Throughout my life, I have thought a lot about what it means to be courageous. Like others, I have been overcome by fears, insecurities and anxieties at different points in my life. As a new mother, when I founded Rewire Me, and when my father passed away, I wondered how I could overcome my fears of the future and tackle the new roles and challenges I was facing.
Of course this is nothing compared to what others face and handle. When we think of the fear that members of the military and others had to face and push through on infamous days like 9/11 or D-Day, or when we watch the journey of the Syrian refugees, we may actually feel ill just imagining their anxiety. We may also doubt, at our very core, our own bravery or wonder how anyone can muster that kind of courage.
Along my own journey towards being more courageous, I remember finding inspiration in the following quote by the poet E. E. Cummings, "It takes courage to grow up and become who you really are." This lead me to discover three things that I draw on when I feel less courageous than I'd like.
1. Understand your motivation.
I've heard it said that you can do anything you set your mind to if you have a strong enough "why." One of the reasons our firefighters, coast guard and first responders do what they do is because they believe in something bigger than themselves: to protect and defend, even at the cost of their own lives.
While few of us will ever have the kind of trials they face, our own challenges can feel just as big. Does a medical student or intern enjoy living frugally during all those years of study just to pay their tuition bills? Do they like going without sleep or giving up time with their loved ones? No, but they persist because of something bigger than them: a career in which they can help people profoundly.
2. Allow yourself to be different.
One of the reasons I founded Rewire Me is being certain that I wanted to do something else with my life that mattered (in addition to being a loving wife, daughter and mother). I felt strongly about my dream because I knew it would benefit others, but I still had doubts. Could I -- or should I -- move away from a successful career to an unknown, just because I wanted to follow my passion?
In order to realize my dream of helping others, I had to give myself permission to follow my own path. This takes courage -- to go against our fears, or what other might think. We tend to feel more comfortable and secure when we have the approval or consent of others.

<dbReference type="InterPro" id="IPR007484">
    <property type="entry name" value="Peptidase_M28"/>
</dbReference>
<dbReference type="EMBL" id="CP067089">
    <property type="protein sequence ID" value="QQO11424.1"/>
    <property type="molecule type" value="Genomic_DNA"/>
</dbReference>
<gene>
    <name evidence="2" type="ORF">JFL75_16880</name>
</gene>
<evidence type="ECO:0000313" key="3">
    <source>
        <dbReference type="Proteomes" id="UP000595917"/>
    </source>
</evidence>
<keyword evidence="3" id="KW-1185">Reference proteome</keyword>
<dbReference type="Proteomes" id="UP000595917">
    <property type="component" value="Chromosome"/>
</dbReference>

I let the confidence I felt about my vision and my plans permeate my entire being until it bolstered my own confidence. This meant, at times, letting go of the expectations that others had of me. So remember to look inside yourself for answers, instead of giving up your power. It will bolster your courage and confidence.
3. Courage is like any other muscle or skill.
It takes practice and a few failures along the way in order to master a skill. On my days of doubt, I would remember that every mountain is climbed one step at a time -- and that there are a lot of steps on any courageous journey. I am more courageous today than I was as a young teen, because I followed this advice.
Look for the small steps you can take regularly to grow from where you are to where you want to be. If you're afraid to change careers, instead of doing nothing, do some research or consult with experts until you have more information and therefore feel more certain of your next steps.
As Eleanor Roosevelt put it: "Courage is more exhilarating than fear and in the long run it is easier. We do not have to become heroes overnight. Just a step at a time, meeting each thing that comes up, seeing it is not as dreadful as it appeared, discovering we have the strength to stare it down."
I will leave you with this final thought. When a hero is interviewed on TV, it's common that he or she will say something like: I'm not a hero. I was just doing what I had to do -- what anyone else would do in the same situation. Have faith that you will rise up to reach whatever challenges you face, with more courage and confidence as time goes on.
This article originally appeared on Rewire Me.
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